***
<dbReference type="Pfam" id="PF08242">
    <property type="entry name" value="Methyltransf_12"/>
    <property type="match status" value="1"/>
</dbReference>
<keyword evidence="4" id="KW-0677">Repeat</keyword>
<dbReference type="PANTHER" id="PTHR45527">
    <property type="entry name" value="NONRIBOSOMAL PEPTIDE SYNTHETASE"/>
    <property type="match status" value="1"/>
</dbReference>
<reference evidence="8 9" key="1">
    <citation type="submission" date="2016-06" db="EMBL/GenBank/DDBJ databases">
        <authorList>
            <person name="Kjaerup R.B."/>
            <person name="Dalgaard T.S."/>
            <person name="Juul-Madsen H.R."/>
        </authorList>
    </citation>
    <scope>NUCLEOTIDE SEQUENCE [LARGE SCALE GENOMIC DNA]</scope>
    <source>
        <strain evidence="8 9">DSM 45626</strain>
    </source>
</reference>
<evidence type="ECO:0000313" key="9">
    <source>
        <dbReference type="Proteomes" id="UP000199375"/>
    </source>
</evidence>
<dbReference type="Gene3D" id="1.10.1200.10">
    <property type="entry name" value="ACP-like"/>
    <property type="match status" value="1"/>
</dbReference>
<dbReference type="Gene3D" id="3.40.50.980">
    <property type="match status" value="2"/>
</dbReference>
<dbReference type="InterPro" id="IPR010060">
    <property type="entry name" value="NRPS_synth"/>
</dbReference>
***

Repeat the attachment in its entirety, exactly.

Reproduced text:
<dbReference type="Pfam" id="PF08242">
    <property type="entry name" value="Methyltransf_12"/>
    <property type="match status" value="1"/>
</dbReference>
<keyword evidence="4" id="KW-0677">Repeat</keyword>
<dbReference type="PANTHER" id="PTHR45527">
    <property type="entry name" value="NONRIBOSOMAL PEPTIDE SYNTHETASE"/>
    <property type="match status" value="1"/>
</dbReference>
<reference evidence="8 9" key="1">
    <citation type="submission" date="2016-06" db="EMBL/GenBank/DDBJ databases">
        <authorList>
            <person name="Kjaerup R.B."/>
            <person name="Dalgaard T.S."/>
            <person name="Juul-Madsen H.R."/>
        </authorList>
    </citation>
    <scope>NUCLEOTIDE SEQUENCE [LARGE SCALE GENOMIC DNA]</scope>
    <source>
        <strain evidence="8 9">DSM 45626</strain>
    </source>
</reference>
<evidence type="ECO:0000313" key="9">
    <source>
        <dbReference type="Proteomes" id="UP000199375"/>
    </source>
</evidence>
<dbReference type="Gene3D" id="1.10.1200.10">
    <property type="entry name" value="ACP-like"/>
    <property type="match status" value="1"/>
</dbReference>
<dbReference type="Gene3D" id="3.40.50.980">
    <property type="match status" value="2"/>
</dbReference>
<dbReference type="InterPro" id="IPR010060">
    <property type="entry name" value="NRPS_synth"/>
</dbReference>